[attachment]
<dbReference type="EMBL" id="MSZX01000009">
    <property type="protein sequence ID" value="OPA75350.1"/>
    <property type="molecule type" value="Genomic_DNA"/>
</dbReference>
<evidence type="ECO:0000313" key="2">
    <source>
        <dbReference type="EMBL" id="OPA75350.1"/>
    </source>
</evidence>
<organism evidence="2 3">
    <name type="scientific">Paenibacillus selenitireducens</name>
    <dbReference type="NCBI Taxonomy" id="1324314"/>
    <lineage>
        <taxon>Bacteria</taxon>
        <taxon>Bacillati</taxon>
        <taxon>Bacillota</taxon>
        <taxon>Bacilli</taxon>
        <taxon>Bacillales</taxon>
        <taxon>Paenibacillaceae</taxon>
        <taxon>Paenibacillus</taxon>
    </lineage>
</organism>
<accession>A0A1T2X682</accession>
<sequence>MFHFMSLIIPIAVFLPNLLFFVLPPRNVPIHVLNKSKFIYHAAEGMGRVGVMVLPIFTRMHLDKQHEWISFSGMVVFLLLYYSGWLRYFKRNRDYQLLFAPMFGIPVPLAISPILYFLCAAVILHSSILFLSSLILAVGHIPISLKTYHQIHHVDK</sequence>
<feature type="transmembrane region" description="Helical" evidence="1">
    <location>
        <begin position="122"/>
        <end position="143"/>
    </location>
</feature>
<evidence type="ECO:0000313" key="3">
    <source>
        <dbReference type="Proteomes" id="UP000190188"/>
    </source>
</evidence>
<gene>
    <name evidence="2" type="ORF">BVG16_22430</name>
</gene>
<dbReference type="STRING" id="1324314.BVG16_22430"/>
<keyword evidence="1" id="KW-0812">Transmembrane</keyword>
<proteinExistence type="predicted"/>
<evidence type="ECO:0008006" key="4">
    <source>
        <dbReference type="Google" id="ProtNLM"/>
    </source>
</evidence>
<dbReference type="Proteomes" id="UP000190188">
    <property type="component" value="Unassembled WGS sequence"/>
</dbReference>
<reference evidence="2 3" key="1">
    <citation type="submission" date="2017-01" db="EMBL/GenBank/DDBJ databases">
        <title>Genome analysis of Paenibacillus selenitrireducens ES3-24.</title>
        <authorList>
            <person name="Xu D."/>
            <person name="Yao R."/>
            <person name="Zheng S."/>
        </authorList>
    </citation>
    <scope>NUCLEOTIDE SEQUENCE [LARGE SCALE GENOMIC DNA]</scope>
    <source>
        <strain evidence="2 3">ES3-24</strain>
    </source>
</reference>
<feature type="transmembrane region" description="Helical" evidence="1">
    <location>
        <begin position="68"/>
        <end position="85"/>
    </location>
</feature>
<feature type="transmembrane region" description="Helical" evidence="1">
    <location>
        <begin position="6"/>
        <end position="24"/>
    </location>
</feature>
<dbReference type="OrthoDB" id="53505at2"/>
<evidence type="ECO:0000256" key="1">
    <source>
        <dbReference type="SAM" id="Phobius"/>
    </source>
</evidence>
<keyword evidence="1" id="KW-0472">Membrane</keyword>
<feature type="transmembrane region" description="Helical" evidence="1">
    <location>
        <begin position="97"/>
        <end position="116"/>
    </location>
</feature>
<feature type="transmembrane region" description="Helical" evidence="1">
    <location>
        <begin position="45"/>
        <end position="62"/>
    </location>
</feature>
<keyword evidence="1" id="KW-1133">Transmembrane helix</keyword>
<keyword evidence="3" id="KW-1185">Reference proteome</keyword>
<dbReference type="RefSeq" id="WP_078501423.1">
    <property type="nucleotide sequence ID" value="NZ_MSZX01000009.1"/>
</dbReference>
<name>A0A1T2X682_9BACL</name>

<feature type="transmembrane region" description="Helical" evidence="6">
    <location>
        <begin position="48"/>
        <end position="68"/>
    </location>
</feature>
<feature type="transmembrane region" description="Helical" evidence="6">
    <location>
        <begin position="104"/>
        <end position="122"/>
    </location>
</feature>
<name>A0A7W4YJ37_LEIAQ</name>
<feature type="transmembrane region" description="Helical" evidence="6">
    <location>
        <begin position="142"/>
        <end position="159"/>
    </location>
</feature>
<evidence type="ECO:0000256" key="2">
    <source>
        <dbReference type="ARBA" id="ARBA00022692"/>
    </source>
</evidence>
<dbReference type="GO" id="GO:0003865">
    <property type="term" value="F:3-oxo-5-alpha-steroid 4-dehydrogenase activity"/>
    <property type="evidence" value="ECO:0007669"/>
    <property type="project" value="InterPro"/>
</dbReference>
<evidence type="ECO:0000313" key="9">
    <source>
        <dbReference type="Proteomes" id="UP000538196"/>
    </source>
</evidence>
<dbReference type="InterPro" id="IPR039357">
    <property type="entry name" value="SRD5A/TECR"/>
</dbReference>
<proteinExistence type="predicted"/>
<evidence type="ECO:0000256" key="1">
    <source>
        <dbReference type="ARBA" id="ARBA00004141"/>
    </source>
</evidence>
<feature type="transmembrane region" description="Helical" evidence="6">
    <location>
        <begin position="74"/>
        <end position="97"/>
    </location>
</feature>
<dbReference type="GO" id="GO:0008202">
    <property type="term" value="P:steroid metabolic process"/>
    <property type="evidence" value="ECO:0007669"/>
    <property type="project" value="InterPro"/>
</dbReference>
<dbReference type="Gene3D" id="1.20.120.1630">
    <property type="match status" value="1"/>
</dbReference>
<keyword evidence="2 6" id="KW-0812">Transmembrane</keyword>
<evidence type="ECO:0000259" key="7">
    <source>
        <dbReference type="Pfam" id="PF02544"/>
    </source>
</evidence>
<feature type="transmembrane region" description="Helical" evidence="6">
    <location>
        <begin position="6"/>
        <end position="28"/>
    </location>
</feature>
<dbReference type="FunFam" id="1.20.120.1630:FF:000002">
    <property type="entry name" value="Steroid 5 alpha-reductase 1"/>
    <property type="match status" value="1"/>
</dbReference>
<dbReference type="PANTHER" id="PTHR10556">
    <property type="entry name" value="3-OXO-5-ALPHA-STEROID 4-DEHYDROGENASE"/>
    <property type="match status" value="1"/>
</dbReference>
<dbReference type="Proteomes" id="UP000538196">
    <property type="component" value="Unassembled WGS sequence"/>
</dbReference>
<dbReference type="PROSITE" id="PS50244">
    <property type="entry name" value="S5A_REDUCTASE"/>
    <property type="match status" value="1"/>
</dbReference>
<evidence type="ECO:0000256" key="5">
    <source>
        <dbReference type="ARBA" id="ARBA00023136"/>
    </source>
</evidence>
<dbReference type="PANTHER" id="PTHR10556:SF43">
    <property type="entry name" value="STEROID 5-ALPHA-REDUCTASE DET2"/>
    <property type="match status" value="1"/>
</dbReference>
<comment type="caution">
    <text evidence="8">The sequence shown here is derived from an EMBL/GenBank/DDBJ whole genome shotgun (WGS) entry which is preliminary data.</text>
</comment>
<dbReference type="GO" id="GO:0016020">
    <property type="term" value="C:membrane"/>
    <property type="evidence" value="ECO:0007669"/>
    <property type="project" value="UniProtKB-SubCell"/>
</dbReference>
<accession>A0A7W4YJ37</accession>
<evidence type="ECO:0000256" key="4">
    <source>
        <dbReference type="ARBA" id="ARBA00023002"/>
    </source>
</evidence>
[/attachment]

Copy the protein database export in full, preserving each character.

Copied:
<dbReference type="EMBL" id="MSZX01000009">
    <property type="protein sequence ID" value="OPA75350.1"/>
    <property type="molecule type" value="Genomic_DNA"/>
</dbReference>
<evidence type="ECO:0000313" key="2">
    <source>
        <dbReference type="EMBL" id="OPA75350.1"/>
    </source>
</evidence>
<organism evidence="2 3">
    <name type="scientific">Paenibacillus selenitireducens</name>
    <dbReference type="NCBI Taxonomy" id="1324314"/>
    <lineage>
        <taxon>Bacteria</taxon>
        <taxon>Bacillati</taxon>
        <taxon>Bacillota</taxon>
        <taxon>Bacilli</taxon>
        <taxon>Bacillales</taxon>
        <taxon>Paenibacillaceae</taxon>
        <taxon>Paenibacillus</taxon>
    </lineage>
</organism>
<accession>A0A1T2X682</accession>
<sequence>MFHFMSLIIPIAVFLPNLLFFVLPPRNVPIHVLNKSKFIYHAAEGMGRVGVMVLPIFTRMHLDKQHEWISFSGMVVFLLLYYSGWLRYFKRNRDYQLLFAPMFGIPVPLAISPILYFLCAAVILHSSILFLSSLILAVGHIPISLKTYHQIHHVDK</sequence>
<feature type="transmembrane region" description="Helical" evidence="1">
    <location>
        <begin position="122"/>
        <end position="143"/>
    </location>
</feature>
<evidence type="ECO:0000313" key="3">
    <source>
        <dbReference type="Proteomes" id="UP000190188"/>
    </source>
</evidence>
<gene>
    <name evidence="2" type="ORF">BVG16_22430</name>
</gene>
<dbReference type="STRING" id="1324314.BVG16_22430"/>
<keyword evidence="1" id="KW-0812">Transmembrane</keyword>
<proteinExistence type="predicted"/>
<evidence type="ECO:0008006" key="4">
    <source>
        <dbReference type="Google" id="ProtNLM"/>
    </source>
</evidence>
<dbReference type="Proteomes" id="UP000190188">
    <property type="component" value="Unassembled WGS sequence"/>
</dbReference>
<reference evidence="2 3" key="1">
    <citation type="submission" date="2017-01" db="EMBL/GenBank/DDBJ databases">
        <title>Genome analysis of Paenibacillus selenitrireducens ES3-24.</title>
        <authorList>
            <person name="Xu D."/>
            <person name="Yao R."/>
            <person name="Zheng S."/>
        </authorList>
    </citation>
    <scope>NUCLEOTIDE SEQUENCE [LARGE SCALE GENOMIC DNA]</scope>
    <source>
        <strain evidence="2 3">ES3-24</strain>
    </source>
</reference>
<feature type="transmembrane region" description="Helical" evidence="1">
    <location>
        <begin position="68"/>
        <end position="85"/>
    </location>
</feature>
<feature type="transmembrane region" description="Helical" evidence="1">
    <location>
        <begin position="6"/>
        <end position="24"/>
    </location>
</feature>
<dbReference type="OrthoDB" id="53505at2"/>
<evidence type="ECO:0000256" key="1">
    <source>
        <dbReference type="SAM" id="Phobius"/>
    </source>
</evidence>
<keyword evidence="1" id="KW-0472">Membrane</keyword>
<feature type="transmembrane region" description="Helical" evidence="1">
    <location>
        <begin position="97"/>
        <end position="116"/>
    </location>
</feature>
<feature type="transmembrane region" description="Helical" evidence="1">
    <location>
        <begin position="45"/>
        <end position="62"/>
    </location>
</feature>
<keyword evidence="1" id="KW-1133">Transmembrane helix</keyword>
<keyword evidence="3" id="KW-1185">Reference proteome</keyword>
<dbReference type="RefSeq" id="WP_078501423.1">
    <property type="nucleotide sequence ID" value="NZ_MSZX01000009.1"/>
</dbReference>
<name>A0A1T2X682_9BACL</name>

<feature type="transmembrane region" description="Helical" evidence="6">
    <location>
        <begin position="48"/>
        <end position="68"/>
    </location>
</feature>
<feature type="transmembrane region" description="Helical" evidence="6">
    <location>
        <begin position="104"/>
        <end position="122"/>
    </location>
</feature>
<name>A0A7W4YJ37_LEIAQ</name>
<feature type="transmembrane region" description="Helical" evidence="6">
    <location>
        <begin position="142"/>
        <end position="159"/>
    </location>
</feature>
<evidence type="ECO:0000256" key="2">
    <source>
        <dbReference type="ARBA" id="ARBA00022692"/>
    </source>
</evidence>
<dbReference type="GO" id="GO:0003865">
    <property type="term" value="F:3-oxo-5-alpha-steroid 4-dehydrogenase activity"/>
    <property type="evidence" value="ECO:0007669"/>
    <property type="project" value="InterPro"/>
</dbReference>
<evidence type="ECO:0000313" key="9">
    <source>
        <dbReference type="Proteomes" id="UP000538196"/>
    </source>
</evidence>
<dbReference type="InterPro" id="IPR039357">
    <property type="entry name" value="SRD5A/TECR"/>
</dbReference>
<proteinExistence type="predicted"/>
<evidence type="ECO:0000256" key="1">
    <source>
        <dbReference type="ARBA" id="ARBA00004141"/>
    </source>
</evidence>
<feature type="transmembrane region" description="Helical" evidence="6">
    <location>
        <begin position="74"/>
        <end position="97"/>
    </location>
</feature>
<dbReference type="GO" id="GO:0008202">
    <property type="term" value="P:steroid metabolic process"/>
    <property type="evidence" value="ECO:0007669"/>
    <property type="project" value="InterPro"/>
</dbReference>
<dbReference type="Gene3D" id="1.20.120.1630">
    <property type="match status" value="1"/>
</dbReference>
<keyword evidence="2 6" id="KW-0812">Transmembrane</keyword>
<evidence type="ECO:0000259" key="7">
    <source>
        <dbReference type="Pfam" id="PF02544"/>
    </source>
</evidence>
<feature type="transmembrane region" description="Helical" evidence="6">
    <location>
        <begin position="6"/>
        <end position="28"/>
    </location>
</feature>
<dbReference type="FunFam" id="1.20.120.1630:FF:000002">
    <property type="entry name" value="Steroid 5 alpha-reductase 1"/>
    <property type="match status" value="1"/>
</dbReference>
<dbReference type="PANTHER" id="PTHR10556">
    <property type="entry name" value="3-OXO-5-ALPHA-STEROID 4-DEHYDROGENASE"/>
    <property type="match status" value="1"/>
</dbReference>
<dbReference type="Proteomes" id="UP000538196">
    <property type="component" value="Unassembled WGS sequence"/>
</dbReference>
<dbReference type="PROSITE" id="PS50244">
    <property type="entry name" value="S5A_REDUCTASE"/>
    <property type="match status" value="1"/>
</dbReference>
<evidence type="ECO:0000256" key="5">
    <source>
        <dbReference type="ARBA" id="ARBA00023136"/>
    </source>
</evidence>
<dbReference type="PANTHER" id="PTHR10556:SF43">
    <property type="entry name" value="STEROID 5-ALPHA-REDUCTASE DET2"/>
    <property type="match status" value="1"/>
</dbReference>
<comment type="caution">
    <text evidence="8">The sequence shown here is derived from an EMBL/GenBank/DDBJ whole genome shotgun (WGS) entry which is preliminary data.</text>
</comment>
<dbReference type="GO" id="GO:0016020">
    <property type="term" value="C:membrane"/>
    <property type="evidence" value="ECO:0007669"/>
    <property type="project" value="UniProtKB-SubCell"/>
</dbReference>
<accession>A0A7W4YJ37</accession>
<evidence type="ECO:0000256" key="4">
    <source>
        <dbReference type="ARBA" id="ARBA00023002"/>
    </source>
</evidence>